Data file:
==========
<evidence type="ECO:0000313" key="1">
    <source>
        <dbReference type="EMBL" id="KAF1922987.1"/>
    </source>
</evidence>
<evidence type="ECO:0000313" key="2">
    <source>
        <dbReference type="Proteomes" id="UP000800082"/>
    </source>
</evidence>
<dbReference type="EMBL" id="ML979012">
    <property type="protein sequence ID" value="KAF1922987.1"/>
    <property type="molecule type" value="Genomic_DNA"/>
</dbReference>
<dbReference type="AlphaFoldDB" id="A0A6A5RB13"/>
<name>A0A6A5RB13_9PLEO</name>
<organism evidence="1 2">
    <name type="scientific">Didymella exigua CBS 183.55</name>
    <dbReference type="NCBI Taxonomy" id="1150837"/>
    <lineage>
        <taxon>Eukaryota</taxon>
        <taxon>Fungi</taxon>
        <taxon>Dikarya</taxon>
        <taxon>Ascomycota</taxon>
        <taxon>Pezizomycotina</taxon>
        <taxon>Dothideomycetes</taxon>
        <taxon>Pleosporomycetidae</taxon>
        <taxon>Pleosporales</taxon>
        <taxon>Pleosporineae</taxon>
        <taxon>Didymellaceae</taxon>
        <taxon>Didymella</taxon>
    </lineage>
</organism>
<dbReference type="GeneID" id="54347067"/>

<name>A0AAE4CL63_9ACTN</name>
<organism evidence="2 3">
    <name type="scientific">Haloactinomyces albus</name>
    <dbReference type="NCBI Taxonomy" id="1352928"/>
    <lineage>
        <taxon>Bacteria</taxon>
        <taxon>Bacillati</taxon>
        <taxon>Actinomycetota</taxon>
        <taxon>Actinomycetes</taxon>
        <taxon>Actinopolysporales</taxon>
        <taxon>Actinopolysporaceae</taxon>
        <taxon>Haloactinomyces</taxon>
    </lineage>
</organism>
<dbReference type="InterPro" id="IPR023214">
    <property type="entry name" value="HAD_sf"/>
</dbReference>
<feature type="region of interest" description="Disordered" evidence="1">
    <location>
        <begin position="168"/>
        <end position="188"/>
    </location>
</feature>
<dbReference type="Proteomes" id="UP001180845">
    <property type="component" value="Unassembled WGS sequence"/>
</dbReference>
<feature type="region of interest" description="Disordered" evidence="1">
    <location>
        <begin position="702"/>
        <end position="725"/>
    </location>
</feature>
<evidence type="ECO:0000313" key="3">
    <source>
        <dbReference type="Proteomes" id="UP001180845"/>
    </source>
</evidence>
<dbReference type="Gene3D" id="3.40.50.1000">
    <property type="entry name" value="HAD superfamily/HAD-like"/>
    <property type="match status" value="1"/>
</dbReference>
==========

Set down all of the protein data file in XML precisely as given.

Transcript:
<evidence type="ECO:0000313" key="1">
    <source>
        <dbReference type="EMBL" id="KAF1922987.1"/>
    </source>
</evidence>
<evidence type="ECO:0000313" key="2">
    <source>
        <dbReference type="Proteomes" id="UP000800082"/>
    </source>
</evidence>
<dbReference type="EMBL" id="ML979012">
    <property type="protein sequence ID" value="KAF1922987.1"/>
    <property type="molecule type" value="Genomic_DNA"/>
</dbReference>
<dbReference type="AlphaFoldDB" id="A0A6A5RB13"/>
<name>A0A6A5RB13_9PLEO</name>
<organism evidence="1 2">
    <name type="scientific">Didymella exigua CBS 183.55</name>
    <dbReference type="NCBI Taxonomy" id="1150837"/>
    <lineage>
        <taxon>Eukaryota</taxon>
        <taxon>Fungi</taxon>
        <taxon>Dikarya</taxon>
        <taxon>Ascomycota</taxon>
        <taxon>Pezizomycotina</taxon>
        <taxon>Dothideomycetes</taxon>
        <taxon>Pleosporomycetidae</taxon>
        <taxon>Pleosporales</taxon>
        <taxon>Pleosporineae</taxon>
        <taxon>Didymellaceae</taxon>
        <taxon>Didymella</taxon>
    </lineage>
</organism>
<dbReference type="GeneID" id="54347067"/>

<name>A0AAE4CL63_9ACTN</name>
<organism evidence="2 3">
    <name type="scientific">Haloactinomyces albus</name>
    <dbReference type="NCBI Taxonomy" id="1352928"/>
    <lineage>
        <taxon>Bacteria</taxon>
        <taxon>Bacillati</taxon>
        <taxon>Actinomycetota</taxon>
        <taxon>Actinomycetes</taxon>
        <taxon>Actinopolysporales</taxon>
        <taxon>Actinopolysporaceae</taxon>
        <taxon>Haloactinomyces</taxon>
    </lineage>
</organism>
<dbReference type="InterPro" id="IPR023214">
    <property type="entry name" value="HAD_sf"/>
</dbReference>
<feature type="region of interest" description="Disordered" evidence="1">
    <location>
        <begin position="168"/>
        <end position="188"/>
    </location>
</feature>
<dbReference type="Proteomes" id="UP001180845">
    <property type="component" value="Unassembled WGS sequence"/>
</dbReference>
<feature type="region of interest" description="Disordered" evidence="1">
    <location>
        <begin position="702"/>
        <end position="725"/>
    </location>
</feature>
<evidence type="ECO:0000313" key="3">
    <source>
        <dbReference type="Proteomes" id="UP001180845"/>
    </source>
</evidence>
<dbReference type="Gene3D" id="3.40.50.1000">
    <property type="entry name" value="HAD superfamily/HAD-like"/>
    <property type="match status" value="1"/>
</dbReference>